A preview of Page 20 from "Justice League" No. 22, written by Geoff Johns with art by Ivan Reis and Joe Prado. The comic hits stores July 10 as three Justice League teams plunge into "Trinity War." (DC Entertainment)Link
A preview of pages 22 and 23 from "Justice League" No. 22, written by Geoff Johns with art by Ivan Reis and Joe Prado. The comic hits stores July 10 as three Justice League teams plunge into "Trinity War." (DC Entertainment)Link
A preview of Page 5 from "Justice League of America" No. 6, written by Geoff Johns and Jeff Lemire with art by Doug Mahnke and Christian Alamy. The comic hits stores July 17 as three Justice League teams plunge into "Trinity War." (DC Entertainment)Link
A preview of Page 13 from "Justice League of America" No. 6, written by Geoff Johns and Jeff Lemire with art by Doug Mahnke and Christian Alamy. The comic hits stores July 17 as three Justice League teams plunge into "Trinity War." (DC Entertainment)Link
A preview of Page 9 from "Justice League Dark" No. 22, written by Jeff Lemire and Ray Fawkes with art by Mikel Janin. The comic hits stores July 24 as three Justice League teams plunge into "Trinity War." (DC Entertainment)Link
A preview of Page 10 from "Justice League Dark" No. 22, written by Jeff Lemire and Ray Fawkes with art by Mikel Janin. The comic hits stores July 24 as three Justice League teams plunge into "Trinity War." (DC Entertainment)Link
As three Justice League teams plunge into “Trinity War,” the battle lines are being drawn by longtime star artists Ivan Reis and Doug Mahnke and the ascending Mikel Janin.
The conflict that could end the Justice League is almost here: The prelude “Trinity of Sin: Pandora” No. 1 , written by Ray Fawkes with art by Daniel Sampere, arrives Wednesday, followed by the war’s first chapter, “Justice League” No. 22, written by Geoff Johns with art by Reis and Joe Prado, on July 10; “Justice League of America” No. 6, written by Johns and Jeff Lemire with art by Mahnke and Christian Alamy, on July 17; and “Justice League Dark” No. 22, written by Lemire and Fawkes with art by Janin, on July 24. It continues in the three “Justice League” titles with tie-ins through August, leading into Villains Month in September.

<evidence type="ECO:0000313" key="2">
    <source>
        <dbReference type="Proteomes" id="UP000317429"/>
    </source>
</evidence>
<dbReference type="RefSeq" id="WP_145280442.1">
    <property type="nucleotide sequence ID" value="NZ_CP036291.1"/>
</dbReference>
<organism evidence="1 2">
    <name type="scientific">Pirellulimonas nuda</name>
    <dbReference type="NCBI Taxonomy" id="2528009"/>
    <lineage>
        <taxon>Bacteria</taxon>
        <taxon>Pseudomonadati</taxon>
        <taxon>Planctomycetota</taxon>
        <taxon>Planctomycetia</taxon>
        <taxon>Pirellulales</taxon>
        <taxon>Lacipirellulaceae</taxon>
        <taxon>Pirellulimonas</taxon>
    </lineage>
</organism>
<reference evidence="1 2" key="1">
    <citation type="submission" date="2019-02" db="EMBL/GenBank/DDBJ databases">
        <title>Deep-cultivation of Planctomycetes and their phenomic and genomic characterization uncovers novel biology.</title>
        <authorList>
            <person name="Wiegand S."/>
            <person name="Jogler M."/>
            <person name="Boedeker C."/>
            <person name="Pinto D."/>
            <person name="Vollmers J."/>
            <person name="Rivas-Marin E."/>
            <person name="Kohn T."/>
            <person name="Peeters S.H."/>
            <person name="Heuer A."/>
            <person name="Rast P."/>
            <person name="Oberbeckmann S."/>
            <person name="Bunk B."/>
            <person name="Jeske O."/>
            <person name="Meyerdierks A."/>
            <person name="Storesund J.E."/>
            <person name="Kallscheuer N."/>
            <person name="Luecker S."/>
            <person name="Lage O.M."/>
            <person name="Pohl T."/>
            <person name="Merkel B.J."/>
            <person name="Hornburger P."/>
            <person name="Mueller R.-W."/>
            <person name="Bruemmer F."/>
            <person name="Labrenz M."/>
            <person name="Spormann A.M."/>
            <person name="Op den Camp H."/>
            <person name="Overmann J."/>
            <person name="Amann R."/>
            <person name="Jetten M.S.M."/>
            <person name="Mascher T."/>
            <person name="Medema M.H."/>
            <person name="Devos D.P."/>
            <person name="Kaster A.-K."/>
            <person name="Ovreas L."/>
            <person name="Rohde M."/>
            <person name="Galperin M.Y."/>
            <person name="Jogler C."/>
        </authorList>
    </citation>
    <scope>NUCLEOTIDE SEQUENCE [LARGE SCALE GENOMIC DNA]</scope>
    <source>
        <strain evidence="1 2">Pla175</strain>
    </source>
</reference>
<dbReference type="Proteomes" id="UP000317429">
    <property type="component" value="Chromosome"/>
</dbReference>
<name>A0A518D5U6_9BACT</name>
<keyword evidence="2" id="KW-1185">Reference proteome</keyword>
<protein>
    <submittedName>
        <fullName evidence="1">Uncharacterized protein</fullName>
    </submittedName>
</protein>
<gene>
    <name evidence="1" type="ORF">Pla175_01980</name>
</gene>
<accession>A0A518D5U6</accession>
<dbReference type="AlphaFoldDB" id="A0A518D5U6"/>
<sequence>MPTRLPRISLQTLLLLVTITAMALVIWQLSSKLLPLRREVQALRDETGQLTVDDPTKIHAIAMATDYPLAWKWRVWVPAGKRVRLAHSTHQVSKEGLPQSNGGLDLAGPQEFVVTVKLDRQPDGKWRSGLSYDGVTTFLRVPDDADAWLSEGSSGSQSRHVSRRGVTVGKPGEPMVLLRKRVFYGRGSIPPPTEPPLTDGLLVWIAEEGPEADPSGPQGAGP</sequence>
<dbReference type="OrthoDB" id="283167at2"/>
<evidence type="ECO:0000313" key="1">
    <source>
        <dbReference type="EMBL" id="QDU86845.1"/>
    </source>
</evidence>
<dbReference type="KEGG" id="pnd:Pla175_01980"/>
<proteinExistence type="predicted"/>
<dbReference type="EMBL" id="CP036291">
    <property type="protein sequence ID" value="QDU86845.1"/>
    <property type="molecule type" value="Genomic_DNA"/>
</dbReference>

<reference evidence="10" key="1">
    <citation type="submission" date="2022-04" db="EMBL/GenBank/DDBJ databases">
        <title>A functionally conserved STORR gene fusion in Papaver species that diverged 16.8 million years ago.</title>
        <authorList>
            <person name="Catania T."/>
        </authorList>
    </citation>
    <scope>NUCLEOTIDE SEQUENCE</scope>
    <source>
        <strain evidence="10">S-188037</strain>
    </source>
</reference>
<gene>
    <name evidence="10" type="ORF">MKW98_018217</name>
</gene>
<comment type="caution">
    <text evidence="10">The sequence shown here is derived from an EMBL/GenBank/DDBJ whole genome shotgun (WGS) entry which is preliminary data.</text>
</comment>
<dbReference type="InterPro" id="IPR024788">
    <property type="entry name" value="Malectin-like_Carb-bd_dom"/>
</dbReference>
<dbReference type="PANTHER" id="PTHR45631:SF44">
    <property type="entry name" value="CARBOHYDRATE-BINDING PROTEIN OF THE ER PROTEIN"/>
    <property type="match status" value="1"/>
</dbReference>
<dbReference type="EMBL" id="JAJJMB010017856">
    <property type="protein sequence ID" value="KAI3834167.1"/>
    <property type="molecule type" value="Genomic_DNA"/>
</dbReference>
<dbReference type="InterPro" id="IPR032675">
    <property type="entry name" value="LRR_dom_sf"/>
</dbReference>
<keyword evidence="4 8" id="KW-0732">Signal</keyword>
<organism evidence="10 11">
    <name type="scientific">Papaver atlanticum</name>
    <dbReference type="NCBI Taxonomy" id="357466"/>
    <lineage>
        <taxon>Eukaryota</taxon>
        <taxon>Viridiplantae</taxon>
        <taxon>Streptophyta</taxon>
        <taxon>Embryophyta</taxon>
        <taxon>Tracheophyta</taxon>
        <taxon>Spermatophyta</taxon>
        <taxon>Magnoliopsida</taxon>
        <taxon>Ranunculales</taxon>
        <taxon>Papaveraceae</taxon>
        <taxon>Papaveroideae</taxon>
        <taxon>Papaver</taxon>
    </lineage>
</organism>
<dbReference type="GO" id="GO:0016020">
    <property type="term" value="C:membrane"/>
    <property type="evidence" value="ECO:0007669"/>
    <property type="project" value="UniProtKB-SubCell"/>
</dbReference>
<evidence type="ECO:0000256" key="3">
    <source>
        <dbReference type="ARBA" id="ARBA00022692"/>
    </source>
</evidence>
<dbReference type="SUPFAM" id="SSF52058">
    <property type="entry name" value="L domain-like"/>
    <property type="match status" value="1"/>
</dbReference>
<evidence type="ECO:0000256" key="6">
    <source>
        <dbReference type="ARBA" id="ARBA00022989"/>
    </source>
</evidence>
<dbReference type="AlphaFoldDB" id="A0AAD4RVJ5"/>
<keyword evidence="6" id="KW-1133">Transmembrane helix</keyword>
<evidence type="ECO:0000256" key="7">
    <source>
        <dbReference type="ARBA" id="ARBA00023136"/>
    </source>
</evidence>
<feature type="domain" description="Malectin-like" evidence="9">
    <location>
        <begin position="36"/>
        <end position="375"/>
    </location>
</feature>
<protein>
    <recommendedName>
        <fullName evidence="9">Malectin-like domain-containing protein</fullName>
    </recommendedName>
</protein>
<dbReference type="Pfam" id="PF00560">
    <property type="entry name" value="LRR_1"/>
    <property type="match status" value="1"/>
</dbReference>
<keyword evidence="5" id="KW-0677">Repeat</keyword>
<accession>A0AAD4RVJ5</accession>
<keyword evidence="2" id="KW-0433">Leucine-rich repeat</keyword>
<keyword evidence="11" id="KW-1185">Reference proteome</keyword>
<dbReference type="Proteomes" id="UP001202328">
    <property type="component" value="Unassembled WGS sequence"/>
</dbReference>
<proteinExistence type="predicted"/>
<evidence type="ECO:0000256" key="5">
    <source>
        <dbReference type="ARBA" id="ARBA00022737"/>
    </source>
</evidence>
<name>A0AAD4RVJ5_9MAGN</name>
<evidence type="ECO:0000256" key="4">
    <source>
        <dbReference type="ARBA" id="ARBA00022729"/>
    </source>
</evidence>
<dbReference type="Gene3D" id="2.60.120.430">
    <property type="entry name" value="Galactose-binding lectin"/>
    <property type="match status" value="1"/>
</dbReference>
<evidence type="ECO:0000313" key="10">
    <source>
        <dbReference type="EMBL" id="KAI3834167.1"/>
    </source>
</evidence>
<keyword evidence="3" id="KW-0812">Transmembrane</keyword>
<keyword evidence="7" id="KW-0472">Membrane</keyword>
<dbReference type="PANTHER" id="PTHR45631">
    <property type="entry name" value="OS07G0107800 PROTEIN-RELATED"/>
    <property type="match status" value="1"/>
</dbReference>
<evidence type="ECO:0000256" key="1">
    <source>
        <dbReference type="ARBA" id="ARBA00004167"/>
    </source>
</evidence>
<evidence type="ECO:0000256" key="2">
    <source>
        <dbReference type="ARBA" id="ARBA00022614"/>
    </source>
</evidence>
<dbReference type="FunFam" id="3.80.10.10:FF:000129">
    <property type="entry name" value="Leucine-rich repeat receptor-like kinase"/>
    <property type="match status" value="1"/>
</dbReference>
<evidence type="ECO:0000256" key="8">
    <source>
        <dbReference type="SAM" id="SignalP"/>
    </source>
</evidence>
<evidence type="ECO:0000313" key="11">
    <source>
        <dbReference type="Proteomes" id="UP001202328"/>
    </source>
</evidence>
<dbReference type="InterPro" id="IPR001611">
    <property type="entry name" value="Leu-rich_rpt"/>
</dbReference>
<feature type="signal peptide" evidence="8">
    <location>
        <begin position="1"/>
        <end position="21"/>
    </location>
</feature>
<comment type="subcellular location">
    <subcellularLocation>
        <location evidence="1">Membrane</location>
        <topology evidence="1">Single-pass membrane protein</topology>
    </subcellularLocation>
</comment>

The Brazil-based Reis, Minnesota-based Mahnke and Spain-based Janin discussed the crossover event in email interviews with Hero Complex.
Are you collaborating with Doug Mahnke and Mikel Janin on the look of “Trinity War,” and, if so, how is that experience? How do you see each artist’s style contributing to the crossover?
It’s been a huge pleasure working with both of them. They are fantastic artists, each one with their own distinctive style and strengths. But the best thing of it all is that you have the chance to learn a lot, following other artists’ work process and trade art tips and stuff. So at the end of the day, it’s like you’re back in school learning new things from awesome artists.
Any character – or combinations of characters – you were glad to get your hands on? If so, why?
I’m insanely happy to be able to work with Shazam — he’s always been one of my favorite characters. Also a favorite for me is Frankenstein from Justice League Dark. I fell in love with the character the first time he appeared drawn by Doug (Mahnke) years ago.
What was the experience of putting together that massive triptych “Trinity War” cover with Joe Prado? Any interaction between characters in the finished art you’re especially pleased with?
That was crazy! But the result was soooo awesome. Joe and Rod Reis, my colorist, contributed a lot for that bombastic image to work. I’m so lucky to have such an amazing team backing me up. And my favorite part of the whole triple-cover is Martian Manhunter being impaled by Aquaman’s trident, without even noticing it. Because if you pay attention he’s charging in Deadman’s direction.